Let’s get this sticky subject out of the way and start by posting the current Foreign Office advice for British Nationals traveling to Turkey

Travel to Turkey – click to read

So, they are not advising against travel to anywhere other than the immediate border areas with Syria. Most of the travel and photos you will see on this blog are at least 1000km’s and usually more from the Syrian border, in the South West, West and North of the country. It is a huge place, the distances involved are considerable and significant, a point well worth remembering. Yes the terror alert is severe – as it has been in London and many major UK cities for many months too, which puts it into perspective a little. As I type this on 24th Jan 2016, the latest news coming from Daesh is that they are threatening attacks in the tourist areas of Spain and with Paris already recovering from major terrorism and the rest of Europe on high alert, it is fair to say that where ever you travel there is a risk. However probably not much greater than the risk of staying at home, and about the same if you live or work in the UK’s big cities.

Turkey is a truly incredible country, with a rich and varied history, friendly people, stunning scenery, great weather and myriad things to see and do. I hope to show you some of those things in this mainly photo blog and to show that missing out on this country because of a small risk is to miss out on a whole lot of fun, knowledge and friendships. Whilst it is a predominantly Muslim country by way of religion and ergo a certain amount of culture, it is a republic and the people vary from quite devout to agnostic and every degree in between. Contrary to what some people seem to think and to dispel some myths and fears, it is not an Arab country and whilst there is some political pressure encouraging people to be more ‘Islamic’, generally speaking people practice as much or as little as they wish. They do not live under Sharia law. You will see ladies with and without headscarves, you will see people who pray at mosque daily and some who only go on a Friday, some who never go or pray. You will hear the call to prayers from the minarets as you buy alcohol in your chosen restaurant or bar in the tourist areas and rarely is religion waved in your face. You will find some mosques you are allowed to respectfully enter, you will also see churches and Synagogues. English is spoken to some extent, often self taught, especially in the popular tourist spots, but it pays to learn or carry with you some common phrases, including the phonetic versions, as it can be quite different to what you might think seeing it written down. Again in many popular tourist places, signs will be in several languages, including English.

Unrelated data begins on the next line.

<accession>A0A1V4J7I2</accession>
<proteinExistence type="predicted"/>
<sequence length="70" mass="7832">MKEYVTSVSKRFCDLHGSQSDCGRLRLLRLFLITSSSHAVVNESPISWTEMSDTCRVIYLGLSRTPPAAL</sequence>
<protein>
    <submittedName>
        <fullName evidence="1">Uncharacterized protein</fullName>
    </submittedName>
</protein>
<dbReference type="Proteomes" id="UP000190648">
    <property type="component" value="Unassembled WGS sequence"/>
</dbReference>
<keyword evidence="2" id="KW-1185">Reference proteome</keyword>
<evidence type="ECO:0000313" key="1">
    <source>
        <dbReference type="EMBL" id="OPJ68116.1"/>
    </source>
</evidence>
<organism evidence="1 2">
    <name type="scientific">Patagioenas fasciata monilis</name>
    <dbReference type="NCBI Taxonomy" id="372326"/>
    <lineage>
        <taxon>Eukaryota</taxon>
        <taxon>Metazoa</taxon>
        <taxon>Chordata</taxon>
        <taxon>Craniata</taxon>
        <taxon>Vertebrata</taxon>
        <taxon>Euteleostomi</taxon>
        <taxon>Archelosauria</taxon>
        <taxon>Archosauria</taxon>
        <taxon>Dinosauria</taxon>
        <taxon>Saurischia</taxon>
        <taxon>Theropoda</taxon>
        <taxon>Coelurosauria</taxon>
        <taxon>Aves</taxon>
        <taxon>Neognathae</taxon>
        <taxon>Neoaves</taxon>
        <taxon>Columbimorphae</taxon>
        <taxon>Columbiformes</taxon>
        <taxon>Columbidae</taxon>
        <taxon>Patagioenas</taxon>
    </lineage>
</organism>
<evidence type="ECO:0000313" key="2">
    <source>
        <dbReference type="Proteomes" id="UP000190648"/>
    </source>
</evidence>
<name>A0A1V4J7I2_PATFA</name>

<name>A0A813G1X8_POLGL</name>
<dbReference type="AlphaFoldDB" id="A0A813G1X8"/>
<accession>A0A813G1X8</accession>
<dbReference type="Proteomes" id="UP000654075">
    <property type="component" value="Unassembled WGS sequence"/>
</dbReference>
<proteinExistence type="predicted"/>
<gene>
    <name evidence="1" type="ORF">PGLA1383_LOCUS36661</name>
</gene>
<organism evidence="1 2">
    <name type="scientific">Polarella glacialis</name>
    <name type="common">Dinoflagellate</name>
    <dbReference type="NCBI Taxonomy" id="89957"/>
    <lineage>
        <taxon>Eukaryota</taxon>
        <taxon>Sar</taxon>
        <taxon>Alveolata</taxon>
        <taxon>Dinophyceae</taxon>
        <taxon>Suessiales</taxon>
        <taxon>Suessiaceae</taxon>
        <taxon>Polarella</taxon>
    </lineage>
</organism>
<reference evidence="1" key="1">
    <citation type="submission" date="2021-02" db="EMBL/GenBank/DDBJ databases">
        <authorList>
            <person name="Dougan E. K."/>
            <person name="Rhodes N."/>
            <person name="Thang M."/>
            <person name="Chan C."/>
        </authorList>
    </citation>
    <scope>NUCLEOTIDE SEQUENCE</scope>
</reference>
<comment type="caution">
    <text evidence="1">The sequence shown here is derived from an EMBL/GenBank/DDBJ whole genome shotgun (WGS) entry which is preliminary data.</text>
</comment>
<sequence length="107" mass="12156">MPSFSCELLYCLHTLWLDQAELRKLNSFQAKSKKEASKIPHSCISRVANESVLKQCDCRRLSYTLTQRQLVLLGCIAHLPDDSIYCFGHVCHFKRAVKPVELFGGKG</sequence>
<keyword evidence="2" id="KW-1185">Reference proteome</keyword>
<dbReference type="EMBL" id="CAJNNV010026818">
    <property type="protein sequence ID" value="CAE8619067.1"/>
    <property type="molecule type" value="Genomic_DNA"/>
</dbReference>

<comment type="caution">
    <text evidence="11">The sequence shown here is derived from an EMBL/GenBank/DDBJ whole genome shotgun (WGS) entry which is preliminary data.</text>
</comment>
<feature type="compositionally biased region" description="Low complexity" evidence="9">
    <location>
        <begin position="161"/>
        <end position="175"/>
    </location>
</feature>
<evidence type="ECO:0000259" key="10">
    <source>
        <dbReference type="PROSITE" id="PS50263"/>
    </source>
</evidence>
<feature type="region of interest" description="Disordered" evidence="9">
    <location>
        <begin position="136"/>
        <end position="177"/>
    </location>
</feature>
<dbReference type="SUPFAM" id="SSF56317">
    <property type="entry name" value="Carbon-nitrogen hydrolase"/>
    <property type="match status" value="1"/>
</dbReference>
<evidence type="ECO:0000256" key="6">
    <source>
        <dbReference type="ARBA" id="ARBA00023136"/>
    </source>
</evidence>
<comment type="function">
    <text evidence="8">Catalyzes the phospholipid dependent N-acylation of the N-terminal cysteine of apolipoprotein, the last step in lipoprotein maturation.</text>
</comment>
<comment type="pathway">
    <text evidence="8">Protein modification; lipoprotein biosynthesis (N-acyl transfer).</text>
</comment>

So, is it safe? Well, no one can guarantee absolute safety anywhere in the world, but speaking as someone who was in Istanbul a few weeks ago when a terrorist chose to blow himself and a group of tourists up in the city… I would still say ‘safe enough’ in my opinion. It was the first day of our trip, but we carried on anyway, we saw wonderful places, experienced so much which was new to us, made new friends and brought home memories which will last a lifetime. If terrorists instil terror, they have won, and I for one do not want them to win. I will continue to travel to Turkey and enjoy it’s beauty, it’s history and it’s welcome, in the same way I want the people of other countries to carry on visiting the UK, in spite of the current heightened risks, especially here in my city, London.

So, Hoşgeldiniz! Welcome to Turkey and please enjoy the blog.